News / Europe

Kerry: US to Work Closely With Allies Over Surveillance Concerns

U.S. Secretary of State John Kerry (L) shakes hands as he meets with Polish Prime Minister Donald Tusk in Warsaw, Nov. 5, 2013.
U.S. Secretary of State John Kerry (L) shakes hands as he meets with Polish Prime Minister Donald Tusk in Warsaw, Nov. 5, 2013.
TEXT SIZE - +
— U.S. Secretary of State John Kerry says the Obama administration will work more closely with allies to overcome privacy concerns raised by the revelation of U.S. intelligence operations in Europe. In Poland, Kerry discussed the spy scandal and efforts to end Syria's civil war.

Kerry says the Obama administration welcomes the opportunity to discuss concerns raised by the disclosure of U.S. eavesdropping as Washington and its European allies are all trying to balance the protection and privacy of their citizens.

"Ultimately if we get it right, which we will, we can not only alleviate concerns but we can actually strengthen our intelligence relationships going forward, and we can all be more secure and safer as a result as well as protecting the privacy of citizens," he said.

The spy scandal began with documents released by former U.S. intelligence analyst Edward Snowden alleging that the United States collects records of domestic e-mails and telephone calls as well as the cell phone and Internet activities of individuals overseas.

U.S. Secretary of State John Kerry, left, speaks during a press conference after talks with Polish Foreign Minister Radek Sikorski, right, in Warsaw, Poland, Nov. 5, 2013.U.S. Secretary of State John Kerry, left, speaks during a press conference after talks with Polish Foreign Minister Radek Sikorski, right, in Warsaw, Poland, Nov. 5, 2013.
x
U.S. Secretary of State John Kerry, left, speaks during a press conference after talks with Polish Foreign Minister Radek Sikorski, right, in Warsaw, Poland, Nov. 5, 2013.
U.S. Secretary of State John Kerry, left, speaks during a press conference after talks with Polish Foreign Minister Radek Sikorski, right, in Warsaw, Poland, Nov. 5, 2013.
Polish Foreign Minister Radoslaw Sikorski says he and Kerry agreed on closer cooperation between their intelligence services.

"It is also vital to make sure that our rights and regulations and procedures keep up with the technological progress so that our citizens can feel safe and the alliances are not threatened, are not overburdened by such incidents as this case of Mr. Snowden," he said.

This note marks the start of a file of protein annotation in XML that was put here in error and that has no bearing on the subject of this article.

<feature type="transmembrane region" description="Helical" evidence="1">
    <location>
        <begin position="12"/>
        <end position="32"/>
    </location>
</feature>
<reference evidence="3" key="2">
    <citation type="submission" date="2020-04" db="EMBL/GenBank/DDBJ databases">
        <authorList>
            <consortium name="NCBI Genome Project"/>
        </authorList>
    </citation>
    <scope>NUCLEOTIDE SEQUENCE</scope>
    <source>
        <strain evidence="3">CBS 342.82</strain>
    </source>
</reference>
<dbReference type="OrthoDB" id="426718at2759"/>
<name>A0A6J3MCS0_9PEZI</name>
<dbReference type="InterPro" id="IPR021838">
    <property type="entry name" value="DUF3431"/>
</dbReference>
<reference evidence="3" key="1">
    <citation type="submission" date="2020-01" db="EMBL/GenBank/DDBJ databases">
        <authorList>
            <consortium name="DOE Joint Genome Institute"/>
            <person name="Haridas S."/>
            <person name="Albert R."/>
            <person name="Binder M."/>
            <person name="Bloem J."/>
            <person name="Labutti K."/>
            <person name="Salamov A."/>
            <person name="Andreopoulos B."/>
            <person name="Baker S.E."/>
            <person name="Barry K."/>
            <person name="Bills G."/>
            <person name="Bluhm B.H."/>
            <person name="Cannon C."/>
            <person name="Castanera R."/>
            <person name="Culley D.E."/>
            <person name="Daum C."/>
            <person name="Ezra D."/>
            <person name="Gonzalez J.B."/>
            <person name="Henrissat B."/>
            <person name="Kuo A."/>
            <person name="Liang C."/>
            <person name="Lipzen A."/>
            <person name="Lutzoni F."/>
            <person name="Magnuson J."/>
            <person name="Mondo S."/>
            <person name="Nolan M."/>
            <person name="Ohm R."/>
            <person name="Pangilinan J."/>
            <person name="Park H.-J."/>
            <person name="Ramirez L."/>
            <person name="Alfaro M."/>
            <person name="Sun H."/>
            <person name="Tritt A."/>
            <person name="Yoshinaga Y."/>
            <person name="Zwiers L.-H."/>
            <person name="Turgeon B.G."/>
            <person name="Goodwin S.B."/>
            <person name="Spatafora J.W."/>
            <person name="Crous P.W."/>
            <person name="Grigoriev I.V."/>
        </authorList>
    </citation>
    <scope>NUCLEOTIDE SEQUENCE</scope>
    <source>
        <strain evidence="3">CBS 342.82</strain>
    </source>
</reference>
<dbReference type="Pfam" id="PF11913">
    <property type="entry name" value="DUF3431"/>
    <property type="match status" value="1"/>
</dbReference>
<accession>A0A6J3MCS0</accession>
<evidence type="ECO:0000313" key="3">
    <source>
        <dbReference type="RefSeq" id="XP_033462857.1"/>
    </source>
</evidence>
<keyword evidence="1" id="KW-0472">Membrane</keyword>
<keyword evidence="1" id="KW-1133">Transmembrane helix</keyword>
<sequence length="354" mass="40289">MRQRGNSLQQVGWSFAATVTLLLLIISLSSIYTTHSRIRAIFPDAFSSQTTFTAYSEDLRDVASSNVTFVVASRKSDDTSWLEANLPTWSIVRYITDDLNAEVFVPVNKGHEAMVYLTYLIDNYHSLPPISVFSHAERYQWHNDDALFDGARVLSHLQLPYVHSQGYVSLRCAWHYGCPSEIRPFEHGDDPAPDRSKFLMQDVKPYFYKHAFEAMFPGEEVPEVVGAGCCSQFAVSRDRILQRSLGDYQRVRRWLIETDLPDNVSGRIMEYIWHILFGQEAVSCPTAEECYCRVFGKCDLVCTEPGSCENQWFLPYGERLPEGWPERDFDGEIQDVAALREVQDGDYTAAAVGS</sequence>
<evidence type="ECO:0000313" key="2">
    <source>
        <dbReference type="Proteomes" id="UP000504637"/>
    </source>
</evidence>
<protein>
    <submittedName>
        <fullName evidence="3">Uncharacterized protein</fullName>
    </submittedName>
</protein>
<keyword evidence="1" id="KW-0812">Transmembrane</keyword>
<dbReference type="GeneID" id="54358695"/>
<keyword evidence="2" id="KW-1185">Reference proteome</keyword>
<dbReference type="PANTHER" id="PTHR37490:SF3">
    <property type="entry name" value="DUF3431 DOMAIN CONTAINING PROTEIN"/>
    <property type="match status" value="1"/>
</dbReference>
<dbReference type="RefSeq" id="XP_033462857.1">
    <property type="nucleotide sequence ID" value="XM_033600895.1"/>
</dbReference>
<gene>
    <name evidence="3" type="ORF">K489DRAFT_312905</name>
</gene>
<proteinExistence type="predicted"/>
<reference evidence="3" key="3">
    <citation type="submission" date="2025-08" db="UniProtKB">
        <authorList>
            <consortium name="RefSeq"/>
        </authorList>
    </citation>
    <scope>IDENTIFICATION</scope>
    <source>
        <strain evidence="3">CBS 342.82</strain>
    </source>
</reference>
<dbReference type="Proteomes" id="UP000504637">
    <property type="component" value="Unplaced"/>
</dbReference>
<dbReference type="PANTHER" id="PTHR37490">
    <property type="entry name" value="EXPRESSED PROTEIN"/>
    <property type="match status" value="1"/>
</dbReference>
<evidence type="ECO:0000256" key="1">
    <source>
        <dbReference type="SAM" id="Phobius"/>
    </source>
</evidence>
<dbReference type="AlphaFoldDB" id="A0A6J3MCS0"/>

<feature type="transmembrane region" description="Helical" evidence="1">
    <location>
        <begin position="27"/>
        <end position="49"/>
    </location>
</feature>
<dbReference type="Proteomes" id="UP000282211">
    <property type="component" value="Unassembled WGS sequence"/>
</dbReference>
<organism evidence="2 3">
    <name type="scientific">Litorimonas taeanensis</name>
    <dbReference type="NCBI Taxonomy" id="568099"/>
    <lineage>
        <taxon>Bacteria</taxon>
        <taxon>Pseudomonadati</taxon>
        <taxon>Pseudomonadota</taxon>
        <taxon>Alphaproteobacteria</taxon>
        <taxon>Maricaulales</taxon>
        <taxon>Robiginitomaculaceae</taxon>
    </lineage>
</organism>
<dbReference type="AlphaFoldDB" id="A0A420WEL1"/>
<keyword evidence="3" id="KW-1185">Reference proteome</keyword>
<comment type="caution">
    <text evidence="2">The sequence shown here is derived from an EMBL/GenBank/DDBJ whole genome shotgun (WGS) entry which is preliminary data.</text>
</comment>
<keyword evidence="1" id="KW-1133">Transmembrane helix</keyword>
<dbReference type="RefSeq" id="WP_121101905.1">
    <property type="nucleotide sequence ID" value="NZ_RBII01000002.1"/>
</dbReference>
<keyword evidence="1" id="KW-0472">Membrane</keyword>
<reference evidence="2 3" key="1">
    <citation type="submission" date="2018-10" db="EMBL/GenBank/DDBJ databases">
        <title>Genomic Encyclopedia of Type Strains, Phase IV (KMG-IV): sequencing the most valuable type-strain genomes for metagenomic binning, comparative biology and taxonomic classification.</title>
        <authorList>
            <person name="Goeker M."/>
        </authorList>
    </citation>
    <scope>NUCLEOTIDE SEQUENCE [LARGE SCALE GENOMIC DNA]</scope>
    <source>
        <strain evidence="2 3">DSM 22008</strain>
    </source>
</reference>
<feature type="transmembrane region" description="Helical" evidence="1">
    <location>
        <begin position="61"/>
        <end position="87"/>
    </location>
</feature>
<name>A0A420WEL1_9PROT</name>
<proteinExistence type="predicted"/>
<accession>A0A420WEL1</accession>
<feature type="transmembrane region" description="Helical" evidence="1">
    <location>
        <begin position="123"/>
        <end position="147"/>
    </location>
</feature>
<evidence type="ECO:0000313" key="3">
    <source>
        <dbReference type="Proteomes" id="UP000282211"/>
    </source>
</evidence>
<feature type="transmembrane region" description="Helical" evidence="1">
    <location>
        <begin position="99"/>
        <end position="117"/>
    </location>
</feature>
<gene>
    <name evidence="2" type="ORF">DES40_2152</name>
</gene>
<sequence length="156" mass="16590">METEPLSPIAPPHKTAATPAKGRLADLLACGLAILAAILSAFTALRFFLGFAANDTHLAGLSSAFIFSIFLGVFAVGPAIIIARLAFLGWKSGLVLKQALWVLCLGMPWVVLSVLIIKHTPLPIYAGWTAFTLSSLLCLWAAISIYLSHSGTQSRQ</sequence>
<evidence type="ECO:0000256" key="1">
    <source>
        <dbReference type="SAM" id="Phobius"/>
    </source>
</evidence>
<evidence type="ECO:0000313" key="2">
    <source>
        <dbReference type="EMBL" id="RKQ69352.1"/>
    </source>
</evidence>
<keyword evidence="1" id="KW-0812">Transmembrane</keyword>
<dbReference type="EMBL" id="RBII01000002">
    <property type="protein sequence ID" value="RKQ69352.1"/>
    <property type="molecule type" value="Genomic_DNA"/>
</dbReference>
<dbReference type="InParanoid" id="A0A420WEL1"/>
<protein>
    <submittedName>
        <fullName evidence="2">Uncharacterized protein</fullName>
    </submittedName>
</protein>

Sikorski and Kerry also discussed efforts to end Syria's civil war, with the Polish foreign minister saying a negotiated settlement is the only answer.

"We think that this is the last chance, the last resort for Syria and for its citizens," he said.

The official Syrian news agency quotes Information Minister Omran al-Zohbi as saying President Bashar al-Assad's government will not take part in talks on a transitional government if those talks are designed to remove the president from power.

Syrian opposition groups are refusing to join those talks unless the president agrees to step down. Kerry says Assad has lost all legitimacy, but he still expects the current government in Damascus to take part.

"I hope that the Syrian government and the Russians and Iranians and others who support the Syrian regime will make certain that the Syrian regime will live up to its obligation to come to Geneva to negotiate a peaceful resolution of the conflict in Syria," he said.

U.S. and Russian officials are meeting with U.N.-Arab League envoy Lakhdar Brahimi in Geneva to prepare for the long-delayed talks amid continuing disagreement over who else might take part. President Assad wants to invite Iran. The United States says Tehran must first agree to the overall executive authority of the interim government to come.

You May Like

Multimedia Anti-Keystone XL Protests Continue

Demonstrators are worried about pipeline's effect on climate change, their traditional way of life, health and safety More

Thailand's Political Power Struggle Continues

Court gave Prime Minister Yingluck Shinawatra until May 2 to prepare her defense over abuse of power charges but uncertainty remains over election timing More

Malaysia Plane Search Tests Limits of Ocean Mapping Technology

Expert tells VOA existing equipment’s maximum operating depth is around 6 kilometers as operation continues on ocean bed for any trace of MH370 More

This forum has been closed.
Comment Sorting
Comments
     
by: iNSIDER from: WASHINGTON
November 05, 2013 9:52 AM
But PROJECT ECHELON, The NSA, and all other so-called "government agencies" will never stop peeping on even their own citizens. It will NOT stop. People must rise up. The police department in Puyallup, Washington has a practice and custom of ordering female DUI suspects to undress completely in a room subject to video surveillance. This isn’t a security measure, since the women had already been patted down for weapons. And the procedure is carried out even when the women aren’t being booked on charges.